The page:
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How to Negotiate an Upfront Payment?

Last editedFeb 20223 min read

Negotiating payment terms is an important skill for any freelancer or small business owner. Whether you’re working on a long-term project or providing services to a new client, you might want to think about asking for partial payment upfront. Keep reading to learn more about how upfront payment works, and how to put yourself in the most favourable position for negotiation.

When should you ask for payment upfront?

An upfront payment is when a customer pays for at least part of a service before it’s completed. While requesting upfront payments isn’t applicable to all situations, there are some instances where it might be beneficial both to the business and client.

1. Your cash flow dictates it.

If you’re providing a service, like interior decorating or construction, that requires advance purchase of unique materials, it’s probably a good idea to ask for some payment upfront. This keeps your working capital high enough to meet project demands.

2. You’re working with a new client.

There’s some element of inherent risk when working with a new client. While it’s always a good idea to assess creditworthiness before undertaking high-value jobs, you can also minimise risk by asking for a deposit.

3. You’re working on a long-term project.

Upfront payments can also apply to longer term working relationships. You might need payments in advance to cover expenses and can work out a satisfactory ongoing payment structure. You should always make upfront payment terms clear to avoid any confusion regarding payment expectations.

The benefits of upfront payment terms

Here are just a few reasons to ask for payment upfront:

  • It covers the cost of overhead so you can focus on the quality of your service.

  • It improves cash flow so that you don’t have to worry about collecting late payments.

  • It builds a trustful relationship between you and your clients.

  • It builds your profile as a professional who has the confidence to ask for the payment you deserve.

The challenges of asking for payment upfront

On the other hand, there’s also a challenge to negotiating upfront payment terms. This is particularly true when sending pitches to clients that might not be familiar with your work. By sending an upfront payment invoice, you’re passing the inherent risk of the unknown onto them. You can put yourself in a better position for negotiation by maintaining a professional presence.

Create a website with an online portfolio (if applicable), client testimonials and reviews. Make sure your social media profiles are up to date, including your LinkedIn profile. This helps give potential clients more confidence in your ability to complete the work – and they may be willing to pay in advance.

How to ask for upfront payment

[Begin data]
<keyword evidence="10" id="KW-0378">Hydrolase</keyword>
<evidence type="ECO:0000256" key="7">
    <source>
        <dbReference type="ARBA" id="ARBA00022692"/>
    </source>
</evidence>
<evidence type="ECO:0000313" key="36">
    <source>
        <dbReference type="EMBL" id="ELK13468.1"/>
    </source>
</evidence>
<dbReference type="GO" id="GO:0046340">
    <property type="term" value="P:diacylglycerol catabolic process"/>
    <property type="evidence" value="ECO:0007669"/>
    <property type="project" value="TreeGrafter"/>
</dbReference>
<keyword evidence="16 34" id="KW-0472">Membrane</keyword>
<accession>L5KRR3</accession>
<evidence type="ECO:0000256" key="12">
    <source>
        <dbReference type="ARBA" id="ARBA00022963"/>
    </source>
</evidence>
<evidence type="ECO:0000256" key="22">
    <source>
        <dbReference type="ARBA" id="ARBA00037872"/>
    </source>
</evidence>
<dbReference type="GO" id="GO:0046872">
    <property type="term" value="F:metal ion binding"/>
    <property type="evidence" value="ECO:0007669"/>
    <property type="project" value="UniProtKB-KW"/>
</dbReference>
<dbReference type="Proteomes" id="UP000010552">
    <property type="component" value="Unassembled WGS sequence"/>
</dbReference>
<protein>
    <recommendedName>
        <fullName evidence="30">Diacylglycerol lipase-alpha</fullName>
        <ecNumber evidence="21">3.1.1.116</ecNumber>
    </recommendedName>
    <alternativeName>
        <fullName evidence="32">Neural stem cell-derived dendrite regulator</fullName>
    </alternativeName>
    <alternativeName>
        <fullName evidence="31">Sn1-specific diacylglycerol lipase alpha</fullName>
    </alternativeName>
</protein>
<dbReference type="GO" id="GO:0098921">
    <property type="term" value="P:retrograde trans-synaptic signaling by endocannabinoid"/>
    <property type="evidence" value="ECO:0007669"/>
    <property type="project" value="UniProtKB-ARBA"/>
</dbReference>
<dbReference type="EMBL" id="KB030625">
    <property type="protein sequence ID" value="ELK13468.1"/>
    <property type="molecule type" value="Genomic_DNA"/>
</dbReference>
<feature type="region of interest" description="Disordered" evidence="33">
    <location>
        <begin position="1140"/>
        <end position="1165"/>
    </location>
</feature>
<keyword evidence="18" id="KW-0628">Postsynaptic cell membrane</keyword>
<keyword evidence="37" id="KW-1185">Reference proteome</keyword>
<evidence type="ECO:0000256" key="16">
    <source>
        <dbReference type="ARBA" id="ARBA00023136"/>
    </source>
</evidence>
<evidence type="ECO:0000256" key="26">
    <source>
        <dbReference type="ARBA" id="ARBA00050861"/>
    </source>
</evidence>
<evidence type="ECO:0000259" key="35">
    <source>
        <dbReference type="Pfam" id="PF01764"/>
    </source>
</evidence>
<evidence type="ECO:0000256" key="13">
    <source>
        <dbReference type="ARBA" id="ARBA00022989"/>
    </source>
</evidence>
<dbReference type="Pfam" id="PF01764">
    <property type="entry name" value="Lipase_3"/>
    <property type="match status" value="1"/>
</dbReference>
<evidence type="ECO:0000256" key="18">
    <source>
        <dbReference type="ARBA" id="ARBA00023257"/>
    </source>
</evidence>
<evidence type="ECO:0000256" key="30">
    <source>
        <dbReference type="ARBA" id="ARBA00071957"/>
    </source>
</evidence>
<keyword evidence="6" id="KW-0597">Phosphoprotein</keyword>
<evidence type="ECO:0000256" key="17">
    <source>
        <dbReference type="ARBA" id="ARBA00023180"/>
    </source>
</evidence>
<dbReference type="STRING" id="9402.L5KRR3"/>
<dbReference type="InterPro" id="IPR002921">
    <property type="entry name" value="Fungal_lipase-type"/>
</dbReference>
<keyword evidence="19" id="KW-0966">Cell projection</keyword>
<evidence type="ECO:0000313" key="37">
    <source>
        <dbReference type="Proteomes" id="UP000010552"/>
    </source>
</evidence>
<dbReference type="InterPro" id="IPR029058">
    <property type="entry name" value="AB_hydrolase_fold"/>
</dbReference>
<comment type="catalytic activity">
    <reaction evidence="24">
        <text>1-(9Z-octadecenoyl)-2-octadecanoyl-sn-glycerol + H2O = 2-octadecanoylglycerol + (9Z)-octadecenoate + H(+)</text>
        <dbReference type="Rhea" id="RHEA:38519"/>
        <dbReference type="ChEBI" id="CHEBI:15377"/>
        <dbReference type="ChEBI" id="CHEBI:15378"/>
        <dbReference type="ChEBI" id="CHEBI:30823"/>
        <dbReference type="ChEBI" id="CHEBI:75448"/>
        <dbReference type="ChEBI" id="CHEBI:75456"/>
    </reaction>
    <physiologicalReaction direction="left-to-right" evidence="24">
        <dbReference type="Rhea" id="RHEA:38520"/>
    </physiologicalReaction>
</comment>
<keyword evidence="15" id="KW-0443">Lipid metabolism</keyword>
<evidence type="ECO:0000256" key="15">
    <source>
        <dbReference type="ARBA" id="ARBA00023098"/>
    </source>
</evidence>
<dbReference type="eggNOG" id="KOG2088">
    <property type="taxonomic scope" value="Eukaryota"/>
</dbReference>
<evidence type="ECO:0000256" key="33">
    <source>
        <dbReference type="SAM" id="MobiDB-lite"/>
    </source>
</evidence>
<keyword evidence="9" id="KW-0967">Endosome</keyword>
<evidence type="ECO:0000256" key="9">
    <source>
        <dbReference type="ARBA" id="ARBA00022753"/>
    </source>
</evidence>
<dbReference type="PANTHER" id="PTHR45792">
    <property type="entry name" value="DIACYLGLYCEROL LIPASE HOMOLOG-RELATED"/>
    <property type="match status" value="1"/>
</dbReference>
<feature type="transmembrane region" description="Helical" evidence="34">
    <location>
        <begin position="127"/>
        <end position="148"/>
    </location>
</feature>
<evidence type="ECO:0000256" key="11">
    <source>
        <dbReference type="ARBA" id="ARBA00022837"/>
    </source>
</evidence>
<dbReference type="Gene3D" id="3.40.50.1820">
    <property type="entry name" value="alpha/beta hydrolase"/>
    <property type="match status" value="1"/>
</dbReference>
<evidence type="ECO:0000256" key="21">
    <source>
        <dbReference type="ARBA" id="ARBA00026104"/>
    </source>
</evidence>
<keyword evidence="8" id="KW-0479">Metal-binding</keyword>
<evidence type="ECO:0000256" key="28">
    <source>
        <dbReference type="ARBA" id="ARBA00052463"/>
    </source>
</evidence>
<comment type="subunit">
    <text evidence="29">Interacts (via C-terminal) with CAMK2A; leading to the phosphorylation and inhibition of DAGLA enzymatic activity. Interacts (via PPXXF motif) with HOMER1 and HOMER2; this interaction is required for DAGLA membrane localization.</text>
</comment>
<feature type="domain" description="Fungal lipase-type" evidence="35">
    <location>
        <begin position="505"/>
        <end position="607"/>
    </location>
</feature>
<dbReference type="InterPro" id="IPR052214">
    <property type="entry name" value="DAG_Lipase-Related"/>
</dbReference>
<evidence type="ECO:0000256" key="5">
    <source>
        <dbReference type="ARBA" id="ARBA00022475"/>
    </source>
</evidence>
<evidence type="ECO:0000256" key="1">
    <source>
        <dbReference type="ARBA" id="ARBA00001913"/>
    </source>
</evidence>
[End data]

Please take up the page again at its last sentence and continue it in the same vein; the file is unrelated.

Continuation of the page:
In addition to creating a more professional online presence, here are a few steps to follow when determining how to ask for upfront payment.

1. Know your own value.

Negotiation requires hard facts and figures. You should know what your services are worth using the latest industry standards.

2. Charge a realistic rate.

One benefit of upfront payment terms from the client’s viewpoint is that they know there won’t be any hidden surprises in the final bill. You can highlight this benefit by providing a comprehensive rate with a set fee for the full project.

3. Create a logical upfront payment system.

Your upfront payment terms should be clear and consistent. It’s rare for a client to pay 100% of the bill in advance, but 25-50% is standard for most industries. Another option is to arrange a series of instalments, with chunks of the final bill paid at each stage of the project’s completion.

4. Go into the project with clear expectations.

In addition to the cost, clearly outline your process, deliverables, and timeframe in a detailed price quote. Paint the full picture so that the client knows exactly what they’re being asked to pay for.  

How to create an upfront payment invoice

A professional upfront payment invoice will also boost your negotiating power. One key factor to include is your terms of sale, which should state:

  • The cost per hour or unit

  • Volume

  • Delivery

  • Payment method

  • Date services will be provided

This gives a comprehensive breakdown of the project’s terms and what you’re selling. You should also state whether you’re offering a line of credit, with instalment payments, or asking for a payment in advance with a deposit.

Finally, don’t forget to state your accepted payment methods as part of the invoice. Make it as easy as possible for customers to pay you, and you’ll reduce the headache of collecting late payments down the road.

We can help

GoCardless helps you automate payment collection, cutting down on the amount of admin your team needs to deal with when chasing invoices. Find out how GoCardless can help you with ad hoc payments or recurring payments.

Over 70,000 businesses use GoCardless to get paid on time. Learn more about how you can improve payment processing at your business today.

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